Differences between US and UK legal systems
8th September 2015
The UK and US legal systems share the same historical roots and are therefore fairly similar to one another, but there are some key differences between the legal systems.
Whether you are a lawyer in the US that is considering moving into in-house legal jobs in the UK, are a solicitor considering moving in the opposite direction or are just interested in the differences between the two countries, we have compiled a list of some of the major differences between the US legal system and English and Welsh legal system that you need to be aware of.
In the US, every legal professional is generally referred to as a lawyer, as litigators and non-litigators are not separately licenced, whereas in the UK there are solicitors and barristers – terminology that is not used across the pond.
Those who work in solicitor jobs in the UK work with clients on a range of legal topics, offering advice and drafting together legal documents. Solicitors can represent their clients in court in minor cases, but generally their role involves working on everything outside of court.
Barristers, on the other hand, are the experts in the courtroom that are involved in cross examining witnesses, defendants and victims in front of a jury. The solicitor takes their client to a barrister to represent them in court.
The court systems in both the UK and the US are very similar to one another. Minor criminal and civil offences are handled by magistrate courts, which are often referred to as state courts in the US.
For more serious crimes or civil cases, the Crown Court in the UK or the District Court in the US will handle these cases before being passed onto the Courts of Appeals and the Supreme Court if necessary.
One of the major differences between the court systems in the UK and the US is the fact that the US does not have a Tribunal System like the UK has in place for certain types of disputes. Instead, the US has specific courts for bankruptcy etc.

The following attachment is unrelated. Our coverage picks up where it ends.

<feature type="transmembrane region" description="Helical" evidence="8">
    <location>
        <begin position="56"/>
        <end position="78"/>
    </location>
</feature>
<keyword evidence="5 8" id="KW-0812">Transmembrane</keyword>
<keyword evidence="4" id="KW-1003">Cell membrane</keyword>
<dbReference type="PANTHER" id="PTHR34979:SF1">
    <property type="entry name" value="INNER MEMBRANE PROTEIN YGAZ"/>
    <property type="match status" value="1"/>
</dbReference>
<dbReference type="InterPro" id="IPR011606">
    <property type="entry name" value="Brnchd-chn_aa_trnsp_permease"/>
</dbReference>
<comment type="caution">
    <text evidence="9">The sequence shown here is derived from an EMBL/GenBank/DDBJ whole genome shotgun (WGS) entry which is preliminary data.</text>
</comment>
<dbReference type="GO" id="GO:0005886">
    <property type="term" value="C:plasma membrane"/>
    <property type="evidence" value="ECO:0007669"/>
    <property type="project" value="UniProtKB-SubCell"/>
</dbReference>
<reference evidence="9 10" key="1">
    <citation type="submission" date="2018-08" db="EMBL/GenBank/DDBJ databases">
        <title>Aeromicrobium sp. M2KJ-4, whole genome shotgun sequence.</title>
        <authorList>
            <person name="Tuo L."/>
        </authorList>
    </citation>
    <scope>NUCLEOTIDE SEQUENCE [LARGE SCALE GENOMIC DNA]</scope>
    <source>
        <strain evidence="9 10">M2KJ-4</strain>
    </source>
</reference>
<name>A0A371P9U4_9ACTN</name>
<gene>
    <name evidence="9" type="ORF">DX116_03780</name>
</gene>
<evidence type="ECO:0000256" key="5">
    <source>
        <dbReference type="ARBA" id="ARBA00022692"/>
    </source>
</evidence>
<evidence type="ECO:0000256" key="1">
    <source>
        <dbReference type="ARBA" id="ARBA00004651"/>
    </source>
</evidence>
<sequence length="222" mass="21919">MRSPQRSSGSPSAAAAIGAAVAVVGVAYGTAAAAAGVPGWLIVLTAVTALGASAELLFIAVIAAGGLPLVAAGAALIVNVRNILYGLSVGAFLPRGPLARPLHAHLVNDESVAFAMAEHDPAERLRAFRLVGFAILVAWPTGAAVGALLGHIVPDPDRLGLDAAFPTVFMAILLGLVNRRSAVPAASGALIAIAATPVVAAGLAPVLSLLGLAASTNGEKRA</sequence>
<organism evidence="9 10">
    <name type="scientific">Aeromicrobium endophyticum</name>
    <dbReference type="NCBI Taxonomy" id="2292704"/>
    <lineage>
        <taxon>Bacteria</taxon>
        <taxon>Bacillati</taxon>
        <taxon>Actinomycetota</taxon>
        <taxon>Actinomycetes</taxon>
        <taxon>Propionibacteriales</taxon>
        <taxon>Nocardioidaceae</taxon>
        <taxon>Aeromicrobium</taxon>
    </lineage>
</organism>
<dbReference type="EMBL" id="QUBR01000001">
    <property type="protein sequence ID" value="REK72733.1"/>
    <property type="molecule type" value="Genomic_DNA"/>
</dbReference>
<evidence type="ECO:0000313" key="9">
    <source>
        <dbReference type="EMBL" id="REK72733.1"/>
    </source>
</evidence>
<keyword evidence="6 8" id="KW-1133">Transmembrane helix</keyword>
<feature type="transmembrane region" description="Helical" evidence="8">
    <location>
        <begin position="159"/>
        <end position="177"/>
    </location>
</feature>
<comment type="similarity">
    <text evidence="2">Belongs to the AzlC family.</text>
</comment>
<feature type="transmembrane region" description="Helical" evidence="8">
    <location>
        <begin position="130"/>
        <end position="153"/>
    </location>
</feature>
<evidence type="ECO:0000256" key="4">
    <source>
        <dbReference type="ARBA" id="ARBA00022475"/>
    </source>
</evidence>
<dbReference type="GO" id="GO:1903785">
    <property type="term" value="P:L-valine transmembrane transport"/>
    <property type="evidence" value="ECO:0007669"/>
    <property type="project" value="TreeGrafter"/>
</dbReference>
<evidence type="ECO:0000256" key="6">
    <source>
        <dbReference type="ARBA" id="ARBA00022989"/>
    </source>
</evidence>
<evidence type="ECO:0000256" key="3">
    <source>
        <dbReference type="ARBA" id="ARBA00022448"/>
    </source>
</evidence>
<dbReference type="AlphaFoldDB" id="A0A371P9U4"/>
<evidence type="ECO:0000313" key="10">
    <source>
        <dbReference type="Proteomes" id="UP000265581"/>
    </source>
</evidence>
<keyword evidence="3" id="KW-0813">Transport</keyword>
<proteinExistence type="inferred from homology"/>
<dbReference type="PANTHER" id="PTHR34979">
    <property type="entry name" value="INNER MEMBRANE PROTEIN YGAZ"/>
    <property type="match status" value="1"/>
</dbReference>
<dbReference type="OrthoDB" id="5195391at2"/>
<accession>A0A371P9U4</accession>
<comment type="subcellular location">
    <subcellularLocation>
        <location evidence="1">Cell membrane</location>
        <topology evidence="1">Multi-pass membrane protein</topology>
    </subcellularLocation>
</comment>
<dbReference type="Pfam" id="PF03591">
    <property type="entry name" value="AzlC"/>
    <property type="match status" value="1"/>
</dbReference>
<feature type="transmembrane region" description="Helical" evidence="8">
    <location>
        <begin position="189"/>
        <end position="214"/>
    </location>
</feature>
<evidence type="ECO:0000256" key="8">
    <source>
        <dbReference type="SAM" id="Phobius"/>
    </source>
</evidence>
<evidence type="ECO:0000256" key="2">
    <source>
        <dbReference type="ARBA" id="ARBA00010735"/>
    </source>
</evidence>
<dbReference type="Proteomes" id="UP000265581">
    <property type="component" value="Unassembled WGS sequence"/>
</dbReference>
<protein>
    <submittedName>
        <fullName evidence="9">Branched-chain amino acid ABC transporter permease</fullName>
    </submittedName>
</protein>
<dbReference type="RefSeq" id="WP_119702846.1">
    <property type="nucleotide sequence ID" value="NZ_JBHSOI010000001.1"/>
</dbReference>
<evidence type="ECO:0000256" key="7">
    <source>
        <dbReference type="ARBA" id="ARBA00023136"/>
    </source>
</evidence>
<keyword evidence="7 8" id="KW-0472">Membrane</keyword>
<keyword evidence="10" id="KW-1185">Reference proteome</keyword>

Juries in the UK are selected at random as British residents who are between the ages of 18 and 70 and on the electoral roll are eligible for jury service. Jury duty must be honoured and only in exceptional circumstances will people be allowed to miss jury service.
In contrast, American juries are pre-selected and are then agreed upon by counsellors for both the defence and prosecution teams.
Legal education also differs from the UK to the US. In the UK, law students are required to pursue further courses and apprenticeships after completing their law degree.
However, students in the US need to take a three-year course at an accredited law school and will then just be asked to pass a bar exam in the state of their choosing before being allowed to practice law in their specialist field.
Cameras in the courts
US courts allow cameras into courtrooms and criminal trials are commonly shown on television channels in the US.
The UK takes a different stance, but this is beginning to change. Previously UK courts refused any video footage or any cameras to be brought into court, but in 2013 cameras were permitted into the court room for the first time in over 90 years. As reported in this article on the Daily Mail, the closing stages of cases at the Court of Appeal are allowed to be filmed.
The Crown Court and other courts in the UK have stopped short of televising proceedings, unlike courts in the US, which are commonly televised on local and national television channels for the public to see.
Courts in England and Wales still do not allow cameras to be brought into a courtroom for serious crimes, but in Scotland a murder trial was allowed to be filmed in 2013 for the first time after permission had been sought from all participants, including the defendant.
Unlike in the UK, where judges and the Queen’s Counsel and senior barristers wear wigs to create a respect for the court and to show everyone that they are representing the whole legal system within England and Wales, US judges and lawyers do not wear wigs. US judges and lawyers do wear unique styles of robes like their British counterparts.
To find out some more smaller differences between the legal systems in the UK and the US, visit the Inside Counsel website.